Farmers reject govt offer to amend laws as ninth round of talks get underway at Vigyan Bhawan

Union Agriculture Minister Narendra Singh Tomar, Railways, Commerce and Food Minister Piyush Goyal and Minister of State for Commerce Som Parkash, who is an MP from Punjab, are holding the talks with the representatives of around 40 farmer unions at the Vigyan Bhawan in Delhi. This is the ninth round of talks between protesting farmer unions and the government to break the over-a-month-long deadlock on the three new agri laws. 
At today’s meeting, the government told farmer leaders that it is ready to amend the laws, but the unions rejected it. Tomar then said that the Supreme Court has already stayed the implementation of the law and the government is willing to discuss the contentious points, if any, in the laws.
Earlier on Thursday, Tomar had said that the government is hopeful of positive discussions, adding that the Centre is ready to hold talks with farmer leaders with an open mind.
Earlier this week, the Supreme Court had stayed the implementation of the three laws till further orders and appointed a four-member panel to resolve the impasse. Bhartiya Kisan Union president Bhupinder Singh Mann on Thursday recused himself from the committee appointed by the apex court.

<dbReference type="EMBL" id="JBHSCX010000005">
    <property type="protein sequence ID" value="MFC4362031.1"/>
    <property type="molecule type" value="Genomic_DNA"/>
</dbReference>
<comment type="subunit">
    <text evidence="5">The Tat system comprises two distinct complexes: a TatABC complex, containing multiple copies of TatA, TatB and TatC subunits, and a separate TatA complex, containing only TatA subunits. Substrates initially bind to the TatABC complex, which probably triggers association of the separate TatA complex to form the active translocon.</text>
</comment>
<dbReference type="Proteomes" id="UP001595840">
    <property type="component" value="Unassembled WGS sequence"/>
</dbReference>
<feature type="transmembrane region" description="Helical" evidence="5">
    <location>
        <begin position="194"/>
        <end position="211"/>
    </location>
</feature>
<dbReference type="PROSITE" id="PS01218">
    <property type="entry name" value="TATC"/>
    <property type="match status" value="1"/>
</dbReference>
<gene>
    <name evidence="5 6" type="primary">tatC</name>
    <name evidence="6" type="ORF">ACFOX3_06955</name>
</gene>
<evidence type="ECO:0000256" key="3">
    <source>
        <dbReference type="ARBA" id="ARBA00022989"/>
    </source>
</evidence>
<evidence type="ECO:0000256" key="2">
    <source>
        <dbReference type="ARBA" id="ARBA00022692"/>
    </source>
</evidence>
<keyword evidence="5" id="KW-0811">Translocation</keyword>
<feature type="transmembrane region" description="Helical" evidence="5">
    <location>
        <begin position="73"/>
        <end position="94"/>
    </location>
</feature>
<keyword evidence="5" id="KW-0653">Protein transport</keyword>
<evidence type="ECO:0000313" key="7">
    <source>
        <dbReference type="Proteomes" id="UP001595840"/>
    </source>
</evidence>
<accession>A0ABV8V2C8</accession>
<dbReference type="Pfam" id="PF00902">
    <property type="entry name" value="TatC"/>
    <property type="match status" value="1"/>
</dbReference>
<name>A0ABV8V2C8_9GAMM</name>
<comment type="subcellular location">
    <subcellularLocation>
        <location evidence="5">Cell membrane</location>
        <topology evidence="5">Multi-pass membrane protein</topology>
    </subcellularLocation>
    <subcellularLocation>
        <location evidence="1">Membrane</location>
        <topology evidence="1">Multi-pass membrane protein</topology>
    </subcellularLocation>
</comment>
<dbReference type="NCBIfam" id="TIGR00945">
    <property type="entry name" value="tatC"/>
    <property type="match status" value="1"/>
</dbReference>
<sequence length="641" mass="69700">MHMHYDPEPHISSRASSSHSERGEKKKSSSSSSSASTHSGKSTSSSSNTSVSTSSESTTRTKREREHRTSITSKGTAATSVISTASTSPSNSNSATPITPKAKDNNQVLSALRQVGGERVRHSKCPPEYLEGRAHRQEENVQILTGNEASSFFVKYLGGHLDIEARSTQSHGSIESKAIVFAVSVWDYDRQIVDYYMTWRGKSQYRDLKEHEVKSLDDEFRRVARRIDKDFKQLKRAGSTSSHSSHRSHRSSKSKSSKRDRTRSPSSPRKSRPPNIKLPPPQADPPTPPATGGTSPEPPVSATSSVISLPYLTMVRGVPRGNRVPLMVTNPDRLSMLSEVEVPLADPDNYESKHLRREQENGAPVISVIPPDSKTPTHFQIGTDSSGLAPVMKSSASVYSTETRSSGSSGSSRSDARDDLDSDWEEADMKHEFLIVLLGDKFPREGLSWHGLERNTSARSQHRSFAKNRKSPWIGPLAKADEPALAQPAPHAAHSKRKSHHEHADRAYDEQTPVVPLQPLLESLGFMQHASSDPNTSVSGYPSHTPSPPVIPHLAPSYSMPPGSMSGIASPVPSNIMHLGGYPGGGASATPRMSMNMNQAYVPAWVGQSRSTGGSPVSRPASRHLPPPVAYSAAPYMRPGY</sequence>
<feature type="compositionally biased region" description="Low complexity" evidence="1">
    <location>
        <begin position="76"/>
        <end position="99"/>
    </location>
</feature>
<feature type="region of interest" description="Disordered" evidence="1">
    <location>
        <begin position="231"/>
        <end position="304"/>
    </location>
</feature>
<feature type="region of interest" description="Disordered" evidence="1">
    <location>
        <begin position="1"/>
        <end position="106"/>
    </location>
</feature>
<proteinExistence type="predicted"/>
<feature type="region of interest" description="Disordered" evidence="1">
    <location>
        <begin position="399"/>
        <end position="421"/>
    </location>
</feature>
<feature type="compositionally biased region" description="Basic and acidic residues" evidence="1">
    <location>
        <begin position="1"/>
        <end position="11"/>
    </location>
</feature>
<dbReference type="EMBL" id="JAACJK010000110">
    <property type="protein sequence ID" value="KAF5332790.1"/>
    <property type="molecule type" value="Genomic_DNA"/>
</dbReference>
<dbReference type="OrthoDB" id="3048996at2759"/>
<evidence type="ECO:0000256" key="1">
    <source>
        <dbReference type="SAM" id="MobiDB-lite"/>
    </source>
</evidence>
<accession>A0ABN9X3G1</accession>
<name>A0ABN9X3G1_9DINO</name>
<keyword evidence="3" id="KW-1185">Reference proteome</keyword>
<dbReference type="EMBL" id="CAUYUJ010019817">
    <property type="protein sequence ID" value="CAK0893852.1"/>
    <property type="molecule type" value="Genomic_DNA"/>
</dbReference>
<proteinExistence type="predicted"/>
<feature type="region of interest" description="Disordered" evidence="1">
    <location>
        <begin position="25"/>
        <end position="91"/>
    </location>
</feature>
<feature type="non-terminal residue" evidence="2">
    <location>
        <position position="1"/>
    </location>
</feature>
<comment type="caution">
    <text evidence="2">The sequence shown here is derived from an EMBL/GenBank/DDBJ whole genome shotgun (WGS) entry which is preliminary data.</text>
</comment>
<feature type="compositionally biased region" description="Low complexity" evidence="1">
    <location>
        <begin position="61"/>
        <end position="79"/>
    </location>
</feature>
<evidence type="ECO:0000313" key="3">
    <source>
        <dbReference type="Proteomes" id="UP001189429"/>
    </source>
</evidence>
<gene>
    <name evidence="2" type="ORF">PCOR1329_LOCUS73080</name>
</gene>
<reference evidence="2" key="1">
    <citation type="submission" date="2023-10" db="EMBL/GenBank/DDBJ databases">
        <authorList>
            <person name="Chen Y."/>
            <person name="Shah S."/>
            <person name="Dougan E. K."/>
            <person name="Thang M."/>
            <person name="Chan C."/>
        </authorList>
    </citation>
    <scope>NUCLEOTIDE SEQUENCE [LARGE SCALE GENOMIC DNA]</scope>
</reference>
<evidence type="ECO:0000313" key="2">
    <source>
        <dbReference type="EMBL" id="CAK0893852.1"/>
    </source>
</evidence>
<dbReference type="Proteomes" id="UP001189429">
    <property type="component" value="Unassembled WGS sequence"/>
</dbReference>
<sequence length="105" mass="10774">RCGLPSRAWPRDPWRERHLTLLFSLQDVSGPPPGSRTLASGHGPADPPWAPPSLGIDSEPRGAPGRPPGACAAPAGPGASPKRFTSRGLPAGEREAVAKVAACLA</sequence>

Shetkari Sanghatana (Maharashtra) president Anil Ghanwat, International Food Policy Research Institute’s Pramod Kumar Joshi and agriculture economist Ashok Gulati are the other three members on the panel.
On January 8, the eighth round of meeting remained inconclusive as the Centre ruled out repealing the three contentious laws claiming nationwide support for the reforms. However, farmer leaders had said that they were ready to fight till death and their ‘ghar waapsi’ would happen only after ‘law waapsi’.
Though talks till now have remained inconclusive, in the sixth round held on December 30 last year some common ground was reached on two demands — decriminalisation of stubble-burning and continuation of power subsidies.
Thousands of farmers, mostly from Punjab and Haryana, have been camping at several Delhi border points, demanding a complete repeal of the three farm laws and legal guarantee of minimum support price for their crops. They have expressed their apprehension that the new laws would pave the way for eliminating the safety cushion of the MSP and do away with the “mandi” (wholesale market) system, leaving them at the mercy of big corporates. Enacted in September last year, the three laws have been projected by the Centre as major reforms in the agriculture sector that will remove middlemen and allow farmers to sell their produce anywhere in the country.

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